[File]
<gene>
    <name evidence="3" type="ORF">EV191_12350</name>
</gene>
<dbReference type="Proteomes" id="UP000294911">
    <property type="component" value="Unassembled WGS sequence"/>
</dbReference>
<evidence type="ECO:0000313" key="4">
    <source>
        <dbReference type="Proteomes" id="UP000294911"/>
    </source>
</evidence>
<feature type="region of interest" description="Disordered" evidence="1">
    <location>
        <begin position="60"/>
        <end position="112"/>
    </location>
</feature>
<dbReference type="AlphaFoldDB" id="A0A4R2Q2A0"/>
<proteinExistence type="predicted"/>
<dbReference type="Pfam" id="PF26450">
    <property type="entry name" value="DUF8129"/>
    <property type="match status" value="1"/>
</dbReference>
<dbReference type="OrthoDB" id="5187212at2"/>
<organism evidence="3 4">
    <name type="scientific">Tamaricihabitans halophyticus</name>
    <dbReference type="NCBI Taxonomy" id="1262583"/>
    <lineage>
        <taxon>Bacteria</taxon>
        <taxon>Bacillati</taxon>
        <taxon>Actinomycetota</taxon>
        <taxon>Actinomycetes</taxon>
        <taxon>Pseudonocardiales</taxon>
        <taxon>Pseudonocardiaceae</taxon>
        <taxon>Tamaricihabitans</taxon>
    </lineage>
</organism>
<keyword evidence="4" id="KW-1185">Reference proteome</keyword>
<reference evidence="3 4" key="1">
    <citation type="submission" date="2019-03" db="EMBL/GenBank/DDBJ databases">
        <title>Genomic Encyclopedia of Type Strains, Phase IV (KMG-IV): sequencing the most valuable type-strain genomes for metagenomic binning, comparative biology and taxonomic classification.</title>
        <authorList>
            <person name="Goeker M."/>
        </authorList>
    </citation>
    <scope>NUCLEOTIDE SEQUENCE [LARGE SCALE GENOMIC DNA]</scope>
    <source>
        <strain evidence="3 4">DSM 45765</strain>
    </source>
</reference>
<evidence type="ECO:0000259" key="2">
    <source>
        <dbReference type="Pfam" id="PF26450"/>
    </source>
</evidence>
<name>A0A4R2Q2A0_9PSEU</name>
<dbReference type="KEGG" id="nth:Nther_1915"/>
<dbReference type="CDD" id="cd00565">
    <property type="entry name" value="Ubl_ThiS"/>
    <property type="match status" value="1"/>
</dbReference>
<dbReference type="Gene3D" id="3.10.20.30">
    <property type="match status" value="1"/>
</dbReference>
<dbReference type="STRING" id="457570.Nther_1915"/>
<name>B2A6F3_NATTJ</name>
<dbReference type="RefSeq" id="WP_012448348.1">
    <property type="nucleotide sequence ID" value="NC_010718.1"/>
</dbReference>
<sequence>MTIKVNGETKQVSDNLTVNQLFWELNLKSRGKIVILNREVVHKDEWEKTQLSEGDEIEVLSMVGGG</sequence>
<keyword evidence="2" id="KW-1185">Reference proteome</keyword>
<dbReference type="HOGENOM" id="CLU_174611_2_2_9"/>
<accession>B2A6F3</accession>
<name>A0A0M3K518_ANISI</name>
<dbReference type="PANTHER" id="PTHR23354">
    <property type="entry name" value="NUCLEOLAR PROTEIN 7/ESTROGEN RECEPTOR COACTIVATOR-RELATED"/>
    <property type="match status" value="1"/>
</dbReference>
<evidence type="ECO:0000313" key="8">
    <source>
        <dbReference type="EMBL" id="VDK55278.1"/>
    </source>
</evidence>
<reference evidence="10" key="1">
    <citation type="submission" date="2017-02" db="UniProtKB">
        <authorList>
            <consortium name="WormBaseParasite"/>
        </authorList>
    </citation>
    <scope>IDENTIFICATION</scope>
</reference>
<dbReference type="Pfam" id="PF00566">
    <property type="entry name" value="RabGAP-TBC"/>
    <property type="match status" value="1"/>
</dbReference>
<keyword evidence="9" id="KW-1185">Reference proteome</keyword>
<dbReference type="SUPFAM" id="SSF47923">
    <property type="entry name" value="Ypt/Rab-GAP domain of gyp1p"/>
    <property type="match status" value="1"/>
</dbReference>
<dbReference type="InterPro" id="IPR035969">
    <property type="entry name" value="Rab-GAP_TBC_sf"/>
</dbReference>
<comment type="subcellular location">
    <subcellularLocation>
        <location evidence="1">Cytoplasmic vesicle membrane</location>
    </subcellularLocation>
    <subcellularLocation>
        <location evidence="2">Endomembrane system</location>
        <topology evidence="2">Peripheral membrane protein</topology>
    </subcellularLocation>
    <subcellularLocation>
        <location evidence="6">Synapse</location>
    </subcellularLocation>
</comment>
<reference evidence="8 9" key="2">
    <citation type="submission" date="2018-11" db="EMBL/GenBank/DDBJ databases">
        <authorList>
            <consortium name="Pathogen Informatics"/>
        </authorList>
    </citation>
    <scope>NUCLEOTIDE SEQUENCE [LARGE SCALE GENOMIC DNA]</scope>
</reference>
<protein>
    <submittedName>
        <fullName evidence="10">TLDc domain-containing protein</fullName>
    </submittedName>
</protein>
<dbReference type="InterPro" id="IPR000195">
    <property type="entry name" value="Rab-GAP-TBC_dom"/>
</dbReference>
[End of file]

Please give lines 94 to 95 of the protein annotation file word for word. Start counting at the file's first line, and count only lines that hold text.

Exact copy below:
    <property type="match status" value="1"/>
</dbReference>